Posted by: dvolpe | January 14, 2010

NBA Rookies, Beware of The Blazers and Clippers…

With the recent news that Clippers rookie Blake Griffin is out for the season, and the Portland Trailblazers young center Greg Oden is out for the season again, it is time to issue a warning to upcoming NBA rookies. If either of these franchises attempt to draft you it’s time to consult the book of Eli. No I’m not talking about the new Denzel Washington movie, or any scripture. I’m talking about the draft day playbook of Eli Manning who refused to become a part of the Chargers organization, because he didn’t care for the way it was run.  I’m not sure, based on the way the Chargers have been playing lately, if that was warranted, but in the cases of the Clippers and the Blazers it’s the way to go. Both teams have a history of destroying promising NBA careers. If you don’t believe me ask Sam Bowie and Bill Walton if its possible to stay healthy in Portland. There must be osteoporosis in the water at the Blazers facility because it seems like no big man has ever been able to stay healthy there. Unless you count Kevin Duckworth… and you don’t, trust me on this one.  And if you have your doubts about the Clippers well, the truth about them is that being drafted by them is no guarantee you won’t be successful, it just won’t happen as long as you’re wearing a Clippers uniform.  Don’t believe me? Just ask  Lamar Odom, Danny Manning, Antonio McDyess, Tom Chambers, Quentin Richardson, the Professor and Mary Anne, and everyone else who either never got their careers going as a Clipper, or never got them going at all. You could say that the Clippers have had a run of bad luck in the draft, but that wouldn’t be fair to bad luck. You need to be bad, and unlucky, and maybe cursed to have a string of picks as long as the Clips have without ever finding that superstar you’ve been looking for.  So NBA rookies run like hell if you see either of these two franchises coming your way.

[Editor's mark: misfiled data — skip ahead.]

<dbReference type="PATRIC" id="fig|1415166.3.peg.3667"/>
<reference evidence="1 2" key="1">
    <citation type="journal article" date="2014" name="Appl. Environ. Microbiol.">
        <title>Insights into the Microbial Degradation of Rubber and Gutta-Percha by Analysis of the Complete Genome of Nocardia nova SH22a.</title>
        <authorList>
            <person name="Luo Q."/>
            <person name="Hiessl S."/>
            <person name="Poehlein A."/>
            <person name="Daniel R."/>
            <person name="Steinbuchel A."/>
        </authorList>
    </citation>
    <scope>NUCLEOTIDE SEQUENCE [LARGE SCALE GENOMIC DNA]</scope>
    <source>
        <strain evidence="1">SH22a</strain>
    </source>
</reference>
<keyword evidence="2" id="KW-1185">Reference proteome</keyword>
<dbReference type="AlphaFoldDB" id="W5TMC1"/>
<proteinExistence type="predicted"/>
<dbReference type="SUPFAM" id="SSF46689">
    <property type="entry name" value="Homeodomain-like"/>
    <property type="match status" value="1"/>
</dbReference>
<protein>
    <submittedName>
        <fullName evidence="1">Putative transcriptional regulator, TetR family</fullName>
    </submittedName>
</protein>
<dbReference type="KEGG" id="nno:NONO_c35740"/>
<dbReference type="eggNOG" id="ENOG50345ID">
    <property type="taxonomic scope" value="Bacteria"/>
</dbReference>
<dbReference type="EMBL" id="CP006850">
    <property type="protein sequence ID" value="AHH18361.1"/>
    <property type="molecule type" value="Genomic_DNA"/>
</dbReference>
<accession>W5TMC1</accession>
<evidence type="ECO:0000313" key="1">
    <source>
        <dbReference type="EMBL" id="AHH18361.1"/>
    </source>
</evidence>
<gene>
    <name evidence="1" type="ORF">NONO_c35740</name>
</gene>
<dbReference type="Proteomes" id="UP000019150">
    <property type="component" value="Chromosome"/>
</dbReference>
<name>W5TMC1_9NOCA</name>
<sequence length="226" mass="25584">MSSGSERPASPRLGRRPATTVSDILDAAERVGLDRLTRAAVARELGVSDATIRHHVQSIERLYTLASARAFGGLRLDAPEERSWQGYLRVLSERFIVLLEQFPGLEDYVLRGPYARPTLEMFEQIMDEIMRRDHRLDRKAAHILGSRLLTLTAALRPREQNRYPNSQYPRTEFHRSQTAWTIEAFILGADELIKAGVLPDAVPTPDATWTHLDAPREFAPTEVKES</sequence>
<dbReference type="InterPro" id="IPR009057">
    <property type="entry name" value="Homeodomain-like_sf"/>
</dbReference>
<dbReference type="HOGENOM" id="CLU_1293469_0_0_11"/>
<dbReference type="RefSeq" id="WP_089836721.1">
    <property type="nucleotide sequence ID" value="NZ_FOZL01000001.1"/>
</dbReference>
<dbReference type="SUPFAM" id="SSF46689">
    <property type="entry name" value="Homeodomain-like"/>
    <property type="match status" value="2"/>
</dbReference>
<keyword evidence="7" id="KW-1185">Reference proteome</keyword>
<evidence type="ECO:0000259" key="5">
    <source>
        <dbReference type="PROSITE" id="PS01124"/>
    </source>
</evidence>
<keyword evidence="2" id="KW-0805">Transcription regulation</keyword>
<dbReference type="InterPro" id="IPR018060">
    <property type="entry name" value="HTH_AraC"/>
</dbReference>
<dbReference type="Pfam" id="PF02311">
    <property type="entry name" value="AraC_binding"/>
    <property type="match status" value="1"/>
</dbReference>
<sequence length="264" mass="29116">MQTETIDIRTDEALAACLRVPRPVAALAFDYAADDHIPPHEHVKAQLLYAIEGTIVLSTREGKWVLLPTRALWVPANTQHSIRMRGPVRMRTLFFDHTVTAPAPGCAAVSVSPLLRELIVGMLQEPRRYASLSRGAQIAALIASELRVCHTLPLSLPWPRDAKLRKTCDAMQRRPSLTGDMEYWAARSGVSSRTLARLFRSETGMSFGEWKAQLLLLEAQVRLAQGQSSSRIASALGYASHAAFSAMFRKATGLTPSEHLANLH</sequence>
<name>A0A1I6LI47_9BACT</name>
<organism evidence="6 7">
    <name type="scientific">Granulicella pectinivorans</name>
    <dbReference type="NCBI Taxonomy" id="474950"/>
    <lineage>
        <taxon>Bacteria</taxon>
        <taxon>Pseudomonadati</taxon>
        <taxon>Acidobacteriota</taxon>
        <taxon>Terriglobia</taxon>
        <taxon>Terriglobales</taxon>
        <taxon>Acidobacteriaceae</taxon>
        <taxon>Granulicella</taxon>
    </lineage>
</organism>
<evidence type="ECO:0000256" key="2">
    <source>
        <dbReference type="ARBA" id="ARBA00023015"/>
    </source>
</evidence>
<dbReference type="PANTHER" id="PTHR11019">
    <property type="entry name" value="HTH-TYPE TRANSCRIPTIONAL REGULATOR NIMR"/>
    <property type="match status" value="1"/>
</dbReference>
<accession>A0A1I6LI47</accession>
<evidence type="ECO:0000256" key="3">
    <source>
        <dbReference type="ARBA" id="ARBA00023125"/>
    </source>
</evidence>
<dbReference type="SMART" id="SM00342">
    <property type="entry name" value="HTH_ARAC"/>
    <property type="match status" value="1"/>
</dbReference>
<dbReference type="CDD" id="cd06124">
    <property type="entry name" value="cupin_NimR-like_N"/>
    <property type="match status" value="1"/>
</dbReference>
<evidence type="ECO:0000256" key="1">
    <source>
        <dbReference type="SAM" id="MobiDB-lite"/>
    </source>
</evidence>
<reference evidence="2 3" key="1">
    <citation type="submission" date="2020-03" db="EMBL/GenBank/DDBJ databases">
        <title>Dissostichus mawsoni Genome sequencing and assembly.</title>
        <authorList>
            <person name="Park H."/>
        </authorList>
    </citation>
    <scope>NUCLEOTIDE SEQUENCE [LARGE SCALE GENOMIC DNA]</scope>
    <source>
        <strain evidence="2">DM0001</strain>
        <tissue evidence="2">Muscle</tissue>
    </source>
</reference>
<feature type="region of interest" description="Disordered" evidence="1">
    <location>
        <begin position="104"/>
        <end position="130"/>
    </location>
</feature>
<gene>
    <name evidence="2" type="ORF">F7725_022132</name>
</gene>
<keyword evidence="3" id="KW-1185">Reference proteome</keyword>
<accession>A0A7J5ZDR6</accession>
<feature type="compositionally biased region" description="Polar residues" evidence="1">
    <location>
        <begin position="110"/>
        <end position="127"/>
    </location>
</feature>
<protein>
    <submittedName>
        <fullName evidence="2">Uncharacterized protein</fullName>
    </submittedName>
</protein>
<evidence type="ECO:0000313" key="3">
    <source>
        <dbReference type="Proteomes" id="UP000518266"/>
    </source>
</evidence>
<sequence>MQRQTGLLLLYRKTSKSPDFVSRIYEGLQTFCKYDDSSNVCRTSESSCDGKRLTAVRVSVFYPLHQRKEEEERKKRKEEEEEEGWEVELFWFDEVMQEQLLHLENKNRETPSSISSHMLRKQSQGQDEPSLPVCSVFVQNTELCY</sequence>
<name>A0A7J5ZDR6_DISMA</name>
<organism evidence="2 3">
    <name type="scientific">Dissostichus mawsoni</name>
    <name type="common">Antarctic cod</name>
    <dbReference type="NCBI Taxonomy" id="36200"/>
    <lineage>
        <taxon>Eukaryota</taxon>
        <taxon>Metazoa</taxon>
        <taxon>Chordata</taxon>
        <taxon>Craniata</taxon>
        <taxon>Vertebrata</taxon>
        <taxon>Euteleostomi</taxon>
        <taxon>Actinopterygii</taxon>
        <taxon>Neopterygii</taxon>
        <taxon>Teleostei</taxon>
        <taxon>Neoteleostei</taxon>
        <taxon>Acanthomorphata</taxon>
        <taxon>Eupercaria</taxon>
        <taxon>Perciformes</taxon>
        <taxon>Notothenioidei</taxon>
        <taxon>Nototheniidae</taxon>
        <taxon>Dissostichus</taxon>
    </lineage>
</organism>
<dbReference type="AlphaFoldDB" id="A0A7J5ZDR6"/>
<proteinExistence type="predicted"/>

Quick Bits:

Is it Changing of the Guard Time in the NFL? Wild card weekend makes me think perhaps it is. All of the wild card matchups were young vs. old. But of all the old-timers only Kurt Warner prevailed. Romo’s Cowboys were able to defeat McNabb’s Eagles for the 2nd time in about a week. Sanchez’s Jets took down Carson Palmer’s Bengals. Flacco unseated Brady. Only Warner was able to defeat the much younger Aaron Rodgers. It looks like a sign of things to come, and though the NFL’s young guns will probably have a much tougher time of making past the likes of Peyton Manning and Brett Favre in the coming week, we are getting a good look at the league’s future, and a snapshot of tomorrow’s stars today, at the quarterback position.

The steroid rule: Today I would like to forgo my usual statement in favor of a question. Mark McGuire’s recent admissions have had steroids all over the news again, and Jay Leno is on record as saying (no doubt tongue in cheek) that each team should be allowed one Steroid freak on their roster. I can’t really say I’m in favor of that but in light of McGwire’s statements that he was trying to recover from injury more than enhance his performance, I’m wondering what people out there would think if sports allowed steroids, but only for recovery. That is to say, players would not be tested for drugs when a third party doctor (not a team doctor) had diagnosed them with an injury serious enough to take them out of the game for a sizeable amount of time. Most sports fans would agree that steroids are bad for the game, but most sports fans would also agree that the game would be better with fewer injuries that lasted for a shorter time. So what say you sports fans? If pro sports could allow steroids but only for recovery from serious injury, would you be for that, or against it?



  1. Best blog ever!

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